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Keep the gun positioned at a 90-degree angle to the wall as you move the gun to lay the caulk bead. The right-angle position strikes a balance between pushing and pulling the bead for consistent application and easy visibility on both sides of the nozzle. Move the caulk gun at a steady rate, keeping the bead width as steady as possible and making sure to leave no gaps in the bead. If you cross any vertical joints, take the time to caulk a few inches up or down the joints, which will make it easier to connect the caulk beads later.

A sprayable release agent can make it easier to tool the caulk joint.

The Right Shape

One new option for tooling a caulk bead comes in the form of sprayable release agents. With these products, spray the completed caulk joint holding the can or bottle 4 to 6 inches away. The release agents prevent the caulk from sticking to the areas you spray and make shaping the joint much easier.

Tooling the bead sets the caulk into the joint and removes excess product.

A traditional caulk shaping tool is a short wooden dowel (or a variety of dowels of different sizes to create beads of varying sizes). Wet the dowel and draw the end of it over the caulk bead to scrape away excess product and press the bead into a concave shape. Keep plenty of paper towels (both wet and dry) on hand for the inevitable cleanup. Another option is to use a wet finger to shape the bead, but this obviously creates a mess, especially if you coat your fingers in the tar-like stickiness of silicone.

A number of caulk-shaping tools are available at most hardware stores.

I prefer to use the new rubber shaping tools available at most homes stores. Rubber caulking tools, such as the Pro Caulk kit from Dap, have a large enough working surface to clean away most of the excess caulk while offering a variety of bead shapes, including multiple concave beads, 45-deg. bevel shapes and 90-deg. beads for filling gaps.

Finish the caulking job by filling all the vertical joints, tying them into your horizontal runs.

“Control” and “consistency” are the keys to a better caulk bead. Practice these techniques the next time you’re saddled with a caulking project and you may just fine that you hate the chore a little less.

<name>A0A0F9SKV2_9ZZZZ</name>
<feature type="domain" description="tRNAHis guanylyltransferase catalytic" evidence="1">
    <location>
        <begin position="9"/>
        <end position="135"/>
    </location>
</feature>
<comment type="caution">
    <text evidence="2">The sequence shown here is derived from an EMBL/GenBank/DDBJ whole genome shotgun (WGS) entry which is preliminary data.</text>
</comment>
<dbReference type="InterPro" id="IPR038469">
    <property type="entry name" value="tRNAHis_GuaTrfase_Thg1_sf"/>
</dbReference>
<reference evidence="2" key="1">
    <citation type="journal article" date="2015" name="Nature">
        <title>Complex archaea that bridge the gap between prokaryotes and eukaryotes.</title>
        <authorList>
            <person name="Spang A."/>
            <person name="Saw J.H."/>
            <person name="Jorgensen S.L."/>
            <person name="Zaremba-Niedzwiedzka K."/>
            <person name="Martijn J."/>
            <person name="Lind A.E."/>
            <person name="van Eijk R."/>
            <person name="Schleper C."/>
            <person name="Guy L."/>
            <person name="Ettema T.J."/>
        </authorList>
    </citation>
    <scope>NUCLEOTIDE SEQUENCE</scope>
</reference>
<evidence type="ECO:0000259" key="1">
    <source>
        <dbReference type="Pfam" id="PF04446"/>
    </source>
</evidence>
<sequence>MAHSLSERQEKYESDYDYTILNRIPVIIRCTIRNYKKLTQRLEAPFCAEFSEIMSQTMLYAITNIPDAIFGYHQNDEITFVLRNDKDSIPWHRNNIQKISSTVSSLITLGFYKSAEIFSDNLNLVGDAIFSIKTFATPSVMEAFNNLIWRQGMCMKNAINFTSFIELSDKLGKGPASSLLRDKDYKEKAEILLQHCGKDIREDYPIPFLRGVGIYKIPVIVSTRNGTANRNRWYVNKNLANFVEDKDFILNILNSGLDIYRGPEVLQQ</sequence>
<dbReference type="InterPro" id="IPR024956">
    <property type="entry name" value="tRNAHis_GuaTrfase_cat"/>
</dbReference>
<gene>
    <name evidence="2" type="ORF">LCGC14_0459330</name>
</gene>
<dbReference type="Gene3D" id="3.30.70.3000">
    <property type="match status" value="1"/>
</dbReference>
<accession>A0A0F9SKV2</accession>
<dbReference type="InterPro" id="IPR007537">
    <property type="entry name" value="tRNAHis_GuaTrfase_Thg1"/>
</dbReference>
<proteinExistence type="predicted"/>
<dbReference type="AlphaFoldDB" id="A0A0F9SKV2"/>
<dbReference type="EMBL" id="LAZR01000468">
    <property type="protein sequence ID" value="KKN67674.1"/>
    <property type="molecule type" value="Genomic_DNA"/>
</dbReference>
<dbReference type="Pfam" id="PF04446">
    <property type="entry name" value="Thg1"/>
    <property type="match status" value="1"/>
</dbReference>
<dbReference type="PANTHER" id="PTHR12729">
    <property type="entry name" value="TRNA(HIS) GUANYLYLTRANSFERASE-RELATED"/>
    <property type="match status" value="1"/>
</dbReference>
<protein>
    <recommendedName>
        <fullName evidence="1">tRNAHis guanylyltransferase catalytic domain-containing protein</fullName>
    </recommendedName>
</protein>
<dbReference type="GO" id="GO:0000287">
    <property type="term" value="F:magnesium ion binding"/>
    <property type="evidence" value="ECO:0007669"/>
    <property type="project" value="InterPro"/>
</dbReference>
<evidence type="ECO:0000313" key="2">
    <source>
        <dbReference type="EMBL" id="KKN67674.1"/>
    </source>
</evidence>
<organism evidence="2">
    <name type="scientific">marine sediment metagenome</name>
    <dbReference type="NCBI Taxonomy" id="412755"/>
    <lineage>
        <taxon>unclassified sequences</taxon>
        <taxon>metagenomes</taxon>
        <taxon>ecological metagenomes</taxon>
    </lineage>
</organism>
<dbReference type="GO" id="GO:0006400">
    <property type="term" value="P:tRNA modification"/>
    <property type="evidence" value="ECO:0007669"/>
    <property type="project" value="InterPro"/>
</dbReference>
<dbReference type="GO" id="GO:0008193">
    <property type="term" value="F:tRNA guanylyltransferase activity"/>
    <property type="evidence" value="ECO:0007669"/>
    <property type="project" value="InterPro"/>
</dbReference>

Side Note 1

Color-Matched Caulking

ExactColor Sealant is an easy way to create your own custom color sealant, and no special tools are required. Each tube comes complete with everything you need to tint the caulk, including a plastic syringe and chemical activator. The color comes from standard latex paint, water-based solid stain or universal pigments—using any color you prefer. Simply fill the syringe with 30 ml of paint or pigment and inject it into the tube of caulk. Shake the tube for 60 seconds. Then, add the tube of chemical activator and shake again to thicken the liquid into caulk. The ExactColor is then ready for application, extruding from the caulk gun as a smooth, workable sealant. Create a perfect color match to your project or highlight an architectural feature with a contrasting color caulk. This water-based acrylic sealant offers powerful adhesion, is easy to clean up and features elastic flexibility to prevent cracking.

 

Side Note 2

Crucial Features for a Caulk Gun

Caulk guns are relatively inexpensive tools, so it makes sense to pay just a little extra for a gun with three key features.

First, look for a gun with an integrated spout cutter typically located in the handle. Every tube of caulk will need to have its spout clipped, and there’s no reason to lug around an extra pair of snips when you have this feature.

Second, choose a gun with a flip-out seal punch. This super-simple feature should come on every gun, but it doesn’t. It’s a small metal rod that punctures the interior seal, so you don’t have to monkey around with a wire coat-hanger or other makeshift implement.

Third, the EHT staff prefers a caulk gun with a geared drive mechanism with visible teeth on the driver arm. The less expensive variety relies on a friction lever that can wear out and slip over time, creating gaps in the caulk bead. The superior geared variety has a more positive interface for better grip to the driver. Professional tradesmen who do a lot of caulking might consider a battery-powered caulk gun that can apply a consistent bead at the single press of an electric button.